Has nationalism over-reached?





There have been two interesting articles in newspapers this week. Both address the current ‘Condition of Scotland’ question.

For Northern Ireland unionism, which always likes to consider its situation unique and exceptional, there were clear commonalities with its own indulgence in a distinctive perilousness of its condition; though these articles suggest that that indulgence is overwrought.

Both articles touched on matters familiar to those who have been keeping abreast with posts to this site – cultural pessimism, historical inevitability and (alleged) superior nationalist political strategy.

The first by Alex Massie, Culture and politics dance to different tunes, in The Times [Scottish edition (£)] touches on all these issues. Massie observes that nationalists still believe that ‘completing the fabled “journey” to independence is little more than a matter of tidy housekeeping’. Unfortunately for them, Massie is keen to remind us the average voter remains more likely to favour the Union. ‘The opinion polls churn away but collectively the people, the thrawn buggers that they are, continue to reject independence’.

Even though Unionists find themselves culturally embattled – and feel under siege individually and collectively – for the time being at least they are ‘politically secure’. The Scottish dream of independence – like the Irish dream of unity – is insistent and inventive but practical reality still favours the Union – as it does also in Northern Ireland.

Unlike dreams, argues Massie, ‘reality, and power, must be paid for’. Nationalists can indulge ‘the march of history’. However, ‘Expenditure and Revenue Scotland figures will remind us that politics is hard and that economics are Unionist’. Massie puts the instrumental case succinctly:

According to the nationalist interpretation of our times there is only one acceptable definition of “fairness” and “self-definition”. On the other hand, you might feel like asking if, say, ten billion pounds of tax increases and spending cuts is a “fair” price for a keener sense of “self-definition”. Unionism needs more than numbers but, for the moment, the numbers are on its side.”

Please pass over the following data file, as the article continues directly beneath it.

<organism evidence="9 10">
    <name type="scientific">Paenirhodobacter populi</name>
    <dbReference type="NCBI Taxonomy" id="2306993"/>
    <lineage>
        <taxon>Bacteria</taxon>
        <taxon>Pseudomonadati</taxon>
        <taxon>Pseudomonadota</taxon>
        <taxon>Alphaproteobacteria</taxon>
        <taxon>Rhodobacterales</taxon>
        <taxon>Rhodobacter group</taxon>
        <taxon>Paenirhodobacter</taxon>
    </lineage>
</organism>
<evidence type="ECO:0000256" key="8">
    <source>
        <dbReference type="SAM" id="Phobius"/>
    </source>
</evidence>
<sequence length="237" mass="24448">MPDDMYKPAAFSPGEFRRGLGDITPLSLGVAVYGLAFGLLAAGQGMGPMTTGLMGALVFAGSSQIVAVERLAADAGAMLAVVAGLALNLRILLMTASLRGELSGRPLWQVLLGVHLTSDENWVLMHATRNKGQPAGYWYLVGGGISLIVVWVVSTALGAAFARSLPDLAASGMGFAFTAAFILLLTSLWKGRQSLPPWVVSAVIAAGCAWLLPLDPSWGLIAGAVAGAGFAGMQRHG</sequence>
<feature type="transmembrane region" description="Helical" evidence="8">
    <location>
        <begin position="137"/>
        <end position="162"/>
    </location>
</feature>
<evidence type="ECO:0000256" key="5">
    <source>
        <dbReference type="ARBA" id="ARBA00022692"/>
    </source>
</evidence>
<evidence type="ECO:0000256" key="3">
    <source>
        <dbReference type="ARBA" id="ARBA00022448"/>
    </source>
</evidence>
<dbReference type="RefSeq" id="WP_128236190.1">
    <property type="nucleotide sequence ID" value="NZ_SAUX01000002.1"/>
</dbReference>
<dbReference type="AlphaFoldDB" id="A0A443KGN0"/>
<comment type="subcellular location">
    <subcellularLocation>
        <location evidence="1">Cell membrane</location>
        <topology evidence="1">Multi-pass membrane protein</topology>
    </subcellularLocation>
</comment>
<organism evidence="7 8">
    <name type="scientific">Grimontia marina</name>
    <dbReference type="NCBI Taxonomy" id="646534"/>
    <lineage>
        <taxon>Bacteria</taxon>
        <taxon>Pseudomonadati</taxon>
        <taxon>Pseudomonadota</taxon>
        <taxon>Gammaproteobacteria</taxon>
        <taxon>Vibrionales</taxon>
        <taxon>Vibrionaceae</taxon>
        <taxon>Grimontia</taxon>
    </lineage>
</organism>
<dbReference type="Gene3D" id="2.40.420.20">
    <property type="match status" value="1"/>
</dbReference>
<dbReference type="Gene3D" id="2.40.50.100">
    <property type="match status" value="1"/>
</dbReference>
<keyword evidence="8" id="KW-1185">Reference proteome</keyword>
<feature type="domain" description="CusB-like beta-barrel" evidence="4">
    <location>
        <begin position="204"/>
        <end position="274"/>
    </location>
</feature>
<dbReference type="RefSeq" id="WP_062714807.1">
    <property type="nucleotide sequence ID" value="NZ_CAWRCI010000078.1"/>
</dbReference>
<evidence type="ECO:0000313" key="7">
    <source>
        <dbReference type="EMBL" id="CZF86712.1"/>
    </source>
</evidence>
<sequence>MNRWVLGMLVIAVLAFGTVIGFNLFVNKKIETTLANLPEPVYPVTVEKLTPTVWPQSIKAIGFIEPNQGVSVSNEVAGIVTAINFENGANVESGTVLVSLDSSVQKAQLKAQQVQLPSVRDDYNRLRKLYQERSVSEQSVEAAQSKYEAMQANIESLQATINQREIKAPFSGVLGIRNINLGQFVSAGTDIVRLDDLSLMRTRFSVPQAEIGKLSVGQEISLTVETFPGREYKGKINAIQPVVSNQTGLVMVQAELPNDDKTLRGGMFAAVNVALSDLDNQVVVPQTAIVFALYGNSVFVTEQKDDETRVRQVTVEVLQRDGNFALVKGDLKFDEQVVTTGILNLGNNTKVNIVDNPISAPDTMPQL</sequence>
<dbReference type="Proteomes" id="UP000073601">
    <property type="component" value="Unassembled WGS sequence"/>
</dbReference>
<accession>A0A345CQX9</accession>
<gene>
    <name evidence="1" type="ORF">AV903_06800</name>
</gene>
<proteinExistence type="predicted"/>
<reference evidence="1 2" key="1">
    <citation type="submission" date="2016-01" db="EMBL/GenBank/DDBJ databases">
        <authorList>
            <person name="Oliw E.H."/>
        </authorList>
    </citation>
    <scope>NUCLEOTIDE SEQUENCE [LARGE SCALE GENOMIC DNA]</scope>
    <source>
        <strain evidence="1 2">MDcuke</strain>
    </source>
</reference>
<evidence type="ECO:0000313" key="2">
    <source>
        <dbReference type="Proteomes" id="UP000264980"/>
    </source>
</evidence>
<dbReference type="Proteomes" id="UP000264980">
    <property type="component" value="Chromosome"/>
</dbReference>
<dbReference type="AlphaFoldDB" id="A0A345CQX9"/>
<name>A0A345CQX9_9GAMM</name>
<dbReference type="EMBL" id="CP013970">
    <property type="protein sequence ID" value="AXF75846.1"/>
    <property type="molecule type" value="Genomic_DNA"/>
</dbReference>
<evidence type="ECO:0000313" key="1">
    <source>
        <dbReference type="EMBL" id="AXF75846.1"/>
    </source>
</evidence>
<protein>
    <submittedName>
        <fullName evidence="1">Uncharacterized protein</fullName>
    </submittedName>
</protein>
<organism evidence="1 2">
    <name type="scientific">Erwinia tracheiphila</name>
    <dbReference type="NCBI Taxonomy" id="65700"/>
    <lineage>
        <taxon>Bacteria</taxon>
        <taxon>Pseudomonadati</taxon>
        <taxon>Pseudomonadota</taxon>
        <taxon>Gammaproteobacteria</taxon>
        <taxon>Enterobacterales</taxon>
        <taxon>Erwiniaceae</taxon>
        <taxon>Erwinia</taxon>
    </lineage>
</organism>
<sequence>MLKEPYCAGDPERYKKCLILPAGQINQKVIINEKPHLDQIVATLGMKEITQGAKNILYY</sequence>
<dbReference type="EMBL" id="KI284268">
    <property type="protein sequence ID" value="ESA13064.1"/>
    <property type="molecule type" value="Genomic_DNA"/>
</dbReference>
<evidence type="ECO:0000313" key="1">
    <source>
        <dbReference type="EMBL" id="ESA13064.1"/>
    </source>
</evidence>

As posts on this site have consistently repeated, that case applies equally – if not more so – in Northern Ireland. Promoting the Union is more than merely public expenditure, though that is certainly part of the benefit within a functioning fiscal union – even for many who might more generally identify as nationalist or republican voters.

The other part which This Union will be developing is intimated by Massie here:

“Independence is an easy idea; at its best (albeit a best seen too rarely), Unionism is a more subtle beast, if also a mysterious and adaptable one. It is, then, the more interesting phenomenon.”

Indeed. The case for Unionism can be made – and better made than for nationalism. All in good time.

The second article to note is by Chris Deerin, Sadly the nationalist movement is stuck in the intellectual slow lane, in Herald Scotland. For all the talk about the ever onward march of the super canny Scottish National Party strategists, he has noticed a return to ‘voodoo economics and embarrassingly lame policy suggestions – a brains trust that struggles to meet the definition of either word’. In short, a return to ‘tired claims that independence is but a short hop away’. Something commonly heard from nationalists, everywhere.

Deerin could only speculate that we are witnessing not the confident agenda setting for an inevitable independent Scotland but rather a desperation that the goal is slipping away.

“For those whose sole purpose in life is to bring about the end of the United Kingdom, any accusation, regardless of how feeble, nonsensical or methodologically unsound, will be accepted, consumed and regurgitated as fact as long as it is aimed in the right direction.”

Unionists should take note and have confidence in their own capacity to take on nationalism politically and culturally.

Nationalism, at its core, is one idea sustained by a confidence in being on the right side of history, the ‘inevitability’ of its cause and the passivity of Unionism in promoting the Union.

Perhaps it is time we looked more closely at the vacuous nature of the case for nationalism, its dependence on the belief that it is winning.

Nationalism in many forms, Scottish Irish or other, can be seen to be over-reaching, desperately seeking new ways to retain or regain momentum, reluctant to even comment on extremes lest it seems defensive or weak, or not in control.

Time too to challenge what amounts to an acquiescence from unionists that the Union is at risk or ‘losing’. This is not the case.

The Union is far from ended: the end is not nigh.